Austerity & the Deficit

Austerity Isn't Working


From Left Futures 28.2.2012

Austerity isn’t working. The disastrous Tory economic experiment has left the economy stagnating, household incomes falling at their fastest rate in decades and unemployment soaring towards three million.

Even by the criteria the government has set itself, that of reducing the deficit, it is failing. The Tories are set to borrow £158 billion more than they planned!

In contrast to the government’s rhetoric, the most vulnerable are being hit hardest. A generation of young people is having its hopes ripped away. The Tories seem to think that one-in-five young people being out of work is a price worth paying.

Despite this, the Tories are ploughing on regardless with much worse to come. In the Autumn Statement the Tories extended deep spending cuts and pay squeezes for two more years and so into the next parliament. The Institute for Fiscal Studies has warned that 88% of the benefit cuts and 94% of cuts to government departmental spending are still to happen.

Read more


Economic myths and realities

The False Economy guide to current economic myths – and their archive of articles and blogs that debunk them. Also from False Economy:

5 things you need to know about the deficit

1 The deficit is not the same as public spending The deficit is the gap between public spending (the amount the government spends) and tax revenue (the amount it raises in taxes). So public spending isn’t the only thing that matters: if tax revenue falls, the deficit increases. That’s one reason why tax avoidance and evasion are so bad for the economy.2 The deficit has increased because of the banking crash and recession that followed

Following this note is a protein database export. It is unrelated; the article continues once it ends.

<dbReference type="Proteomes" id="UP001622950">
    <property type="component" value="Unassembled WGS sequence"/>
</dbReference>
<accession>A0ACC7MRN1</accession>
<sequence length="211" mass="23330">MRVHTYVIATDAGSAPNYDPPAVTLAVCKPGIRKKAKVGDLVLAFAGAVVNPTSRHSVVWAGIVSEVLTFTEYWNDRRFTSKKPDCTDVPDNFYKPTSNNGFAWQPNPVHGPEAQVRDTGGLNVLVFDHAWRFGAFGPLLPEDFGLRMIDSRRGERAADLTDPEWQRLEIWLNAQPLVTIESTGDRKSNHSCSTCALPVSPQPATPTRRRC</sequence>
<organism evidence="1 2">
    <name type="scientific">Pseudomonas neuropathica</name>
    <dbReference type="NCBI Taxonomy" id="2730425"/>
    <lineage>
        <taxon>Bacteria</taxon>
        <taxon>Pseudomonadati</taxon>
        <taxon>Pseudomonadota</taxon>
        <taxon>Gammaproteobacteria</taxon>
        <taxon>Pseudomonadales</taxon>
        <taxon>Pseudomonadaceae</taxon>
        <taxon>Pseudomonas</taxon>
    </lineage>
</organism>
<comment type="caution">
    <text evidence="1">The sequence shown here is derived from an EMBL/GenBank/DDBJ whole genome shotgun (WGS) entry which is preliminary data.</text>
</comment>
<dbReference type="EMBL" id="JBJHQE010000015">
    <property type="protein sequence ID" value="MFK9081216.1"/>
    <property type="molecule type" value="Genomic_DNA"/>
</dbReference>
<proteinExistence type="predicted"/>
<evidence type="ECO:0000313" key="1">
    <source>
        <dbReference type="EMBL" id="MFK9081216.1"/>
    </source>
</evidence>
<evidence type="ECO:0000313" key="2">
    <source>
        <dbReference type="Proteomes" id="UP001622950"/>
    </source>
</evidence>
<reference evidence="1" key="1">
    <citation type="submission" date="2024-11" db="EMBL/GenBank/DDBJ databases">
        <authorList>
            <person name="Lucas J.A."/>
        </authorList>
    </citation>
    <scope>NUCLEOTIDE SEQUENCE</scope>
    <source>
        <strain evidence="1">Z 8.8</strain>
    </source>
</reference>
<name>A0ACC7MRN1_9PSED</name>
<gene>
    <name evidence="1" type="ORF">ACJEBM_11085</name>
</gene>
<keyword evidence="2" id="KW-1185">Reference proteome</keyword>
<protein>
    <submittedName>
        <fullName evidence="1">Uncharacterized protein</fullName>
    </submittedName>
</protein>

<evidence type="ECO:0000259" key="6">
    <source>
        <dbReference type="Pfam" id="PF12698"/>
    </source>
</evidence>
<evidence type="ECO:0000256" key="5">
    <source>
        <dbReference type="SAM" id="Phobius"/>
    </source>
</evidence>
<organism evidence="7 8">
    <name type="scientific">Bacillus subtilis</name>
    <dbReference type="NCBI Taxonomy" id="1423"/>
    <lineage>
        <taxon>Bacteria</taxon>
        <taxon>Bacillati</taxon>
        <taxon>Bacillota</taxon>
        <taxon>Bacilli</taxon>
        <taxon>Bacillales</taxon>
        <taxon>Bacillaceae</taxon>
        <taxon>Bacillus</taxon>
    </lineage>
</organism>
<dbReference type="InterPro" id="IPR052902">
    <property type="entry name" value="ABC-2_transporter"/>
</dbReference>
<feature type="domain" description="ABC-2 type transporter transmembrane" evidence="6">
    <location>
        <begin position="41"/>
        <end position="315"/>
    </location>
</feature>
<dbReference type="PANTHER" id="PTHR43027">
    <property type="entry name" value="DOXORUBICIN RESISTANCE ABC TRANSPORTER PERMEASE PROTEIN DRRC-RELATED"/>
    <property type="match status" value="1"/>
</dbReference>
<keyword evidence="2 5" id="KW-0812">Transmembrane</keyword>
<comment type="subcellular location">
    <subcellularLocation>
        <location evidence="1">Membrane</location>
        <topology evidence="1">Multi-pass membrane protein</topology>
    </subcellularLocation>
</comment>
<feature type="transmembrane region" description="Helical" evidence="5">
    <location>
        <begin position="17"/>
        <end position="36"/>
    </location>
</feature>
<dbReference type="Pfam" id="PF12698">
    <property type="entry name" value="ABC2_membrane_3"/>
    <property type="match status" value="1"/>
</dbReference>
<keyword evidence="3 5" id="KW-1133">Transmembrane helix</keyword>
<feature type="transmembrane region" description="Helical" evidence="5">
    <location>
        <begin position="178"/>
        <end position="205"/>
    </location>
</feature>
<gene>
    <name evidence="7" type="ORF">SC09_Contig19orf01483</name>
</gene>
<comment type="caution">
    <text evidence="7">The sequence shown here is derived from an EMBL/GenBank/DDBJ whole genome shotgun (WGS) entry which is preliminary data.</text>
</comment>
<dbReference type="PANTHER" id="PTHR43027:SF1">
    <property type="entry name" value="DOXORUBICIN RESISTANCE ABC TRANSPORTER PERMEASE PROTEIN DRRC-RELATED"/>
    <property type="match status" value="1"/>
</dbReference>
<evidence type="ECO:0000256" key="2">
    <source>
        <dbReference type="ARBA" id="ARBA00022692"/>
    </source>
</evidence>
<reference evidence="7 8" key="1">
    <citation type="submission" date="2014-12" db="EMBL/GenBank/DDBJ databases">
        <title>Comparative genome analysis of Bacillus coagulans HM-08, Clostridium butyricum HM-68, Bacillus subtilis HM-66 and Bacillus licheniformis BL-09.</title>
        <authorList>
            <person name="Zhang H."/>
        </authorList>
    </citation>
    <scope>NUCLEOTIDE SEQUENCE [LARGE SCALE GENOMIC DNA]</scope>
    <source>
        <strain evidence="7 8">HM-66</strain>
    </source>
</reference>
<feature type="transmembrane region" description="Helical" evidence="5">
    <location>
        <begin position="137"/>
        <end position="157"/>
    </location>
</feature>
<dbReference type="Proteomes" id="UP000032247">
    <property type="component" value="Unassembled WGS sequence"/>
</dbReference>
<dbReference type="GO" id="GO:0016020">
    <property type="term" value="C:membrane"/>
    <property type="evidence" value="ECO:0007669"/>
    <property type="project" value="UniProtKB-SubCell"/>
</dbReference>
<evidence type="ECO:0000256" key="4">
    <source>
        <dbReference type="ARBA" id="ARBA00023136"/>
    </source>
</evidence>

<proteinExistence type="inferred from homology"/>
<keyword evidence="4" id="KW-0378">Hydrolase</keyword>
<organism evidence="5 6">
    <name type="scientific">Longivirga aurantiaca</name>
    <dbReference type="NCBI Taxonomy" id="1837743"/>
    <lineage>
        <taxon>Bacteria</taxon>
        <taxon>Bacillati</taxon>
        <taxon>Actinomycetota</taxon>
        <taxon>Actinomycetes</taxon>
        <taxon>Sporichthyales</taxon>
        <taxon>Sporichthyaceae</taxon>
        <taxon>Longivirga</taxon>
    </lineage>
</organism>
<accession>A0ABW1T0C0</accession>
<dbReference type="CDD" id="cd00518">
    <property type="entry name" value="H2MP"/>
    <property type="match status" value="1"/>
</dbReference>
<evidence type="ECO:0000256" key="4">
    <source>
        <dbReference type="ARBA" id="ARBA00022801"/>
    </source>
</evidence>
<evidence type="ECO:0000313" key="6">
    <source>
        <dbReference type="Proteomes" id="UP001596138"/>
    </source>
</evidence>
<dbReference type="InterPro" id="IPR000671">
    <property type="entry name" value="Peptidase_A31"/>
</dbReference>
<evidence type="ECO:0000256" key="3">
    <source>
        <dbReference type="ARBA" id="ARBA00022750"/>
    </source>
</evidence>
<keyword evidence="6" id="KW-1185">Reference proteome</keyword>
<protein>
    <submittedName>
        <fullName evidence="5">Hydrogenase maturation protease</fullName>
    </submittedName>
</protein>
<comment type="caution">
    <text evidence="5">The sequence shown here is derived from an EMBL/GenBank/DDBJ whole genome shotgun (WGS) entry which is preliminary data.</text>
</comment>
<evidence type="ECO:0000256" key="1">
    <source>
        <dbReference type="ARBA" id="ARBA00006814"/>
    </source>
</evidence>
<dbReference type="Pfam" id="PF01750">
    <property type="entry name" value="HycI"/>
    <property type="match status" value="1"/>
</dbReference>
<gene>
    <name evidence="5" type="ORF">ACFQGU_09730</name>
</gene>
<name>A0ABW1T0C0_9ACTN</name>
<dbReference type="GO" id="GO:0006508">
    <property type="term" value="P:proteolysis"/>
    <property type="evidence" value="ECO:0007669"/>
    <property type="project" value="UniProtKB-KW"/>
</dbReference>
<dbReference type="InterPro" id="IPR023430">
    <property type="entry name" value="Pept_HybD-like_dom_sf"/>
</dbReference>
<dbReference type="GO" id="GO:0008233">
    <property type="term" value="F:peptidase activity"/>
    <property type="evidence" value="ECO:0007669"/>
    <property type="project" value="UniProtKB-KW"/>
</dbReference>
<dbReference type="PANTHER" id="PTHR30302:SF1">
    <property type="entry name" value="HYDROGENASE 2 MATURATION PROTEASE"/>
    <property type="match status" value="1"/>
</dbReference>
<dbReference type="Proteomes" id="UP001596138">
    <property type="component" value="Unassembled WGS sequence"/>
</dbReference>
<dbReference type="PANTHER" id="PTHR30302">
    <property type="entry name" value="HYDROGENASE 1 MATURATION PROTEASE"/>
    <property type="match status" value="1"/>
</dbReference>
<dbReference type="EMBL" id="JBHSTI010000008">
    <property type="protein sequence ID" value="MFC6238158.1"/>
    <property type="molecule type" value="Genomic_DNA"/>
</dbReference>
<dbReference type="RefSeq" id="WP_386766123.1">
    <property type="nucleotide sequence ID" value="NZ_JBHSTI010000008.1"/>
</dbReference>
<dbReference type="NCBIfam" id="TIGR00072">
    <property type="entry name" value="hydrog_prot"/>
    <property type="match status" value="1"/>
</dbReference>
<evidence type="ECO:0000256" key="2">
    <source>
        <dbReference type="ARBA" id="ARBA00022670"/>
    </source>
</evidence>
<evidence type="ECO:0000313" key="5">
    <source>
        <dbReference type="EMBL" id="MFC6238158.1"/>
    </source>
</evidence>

Before 2008, the Labour government was running a relatively small deficit – less than that of the previous Conservative government. But the banking crash and recession caused tax revenue to go down (for instance companies made smaller profits and so paid less corporation tax) and public spending to go up (people lost their jobs and so received more benefits).

3. Cutting spending can cause tax revenue to fallCutting public spending puts public sector workers out of work. This means they no longer pay taxes or spend as much in local shops and businesses, worsening the recession. So cutting the public sector has a knock-on effect on the private sector – and the result is the government collects less of the taxes that would help cut the deficit

4. Spending cuts can cause public spending to riseYes, you read that right. Governments can choose to cut, say, youth centre workers or carers for elderly people. This is called discretionary spending. But by putting people on the dole such cuts cause spending on unemployment and other benefits to rise. This is called mandatory spending and is determined largely by the state of the economy, not Treasury targets. Instead of paying people to provide useful public services, we pay out more in benefits.

5 Economic growth can shrink the deficit. Ultimately we need economic growth to reduce the deficit. Otherwise we are stuck in a vicious circle, with more cuts leading to lower tax revenue and higher spending on benefits – which leads to calls for yet more cuts. But right now there is little demand in the economy and companies are unwilling to invest. The only way out is for government to fill the gap, by switching from cuts to investment.

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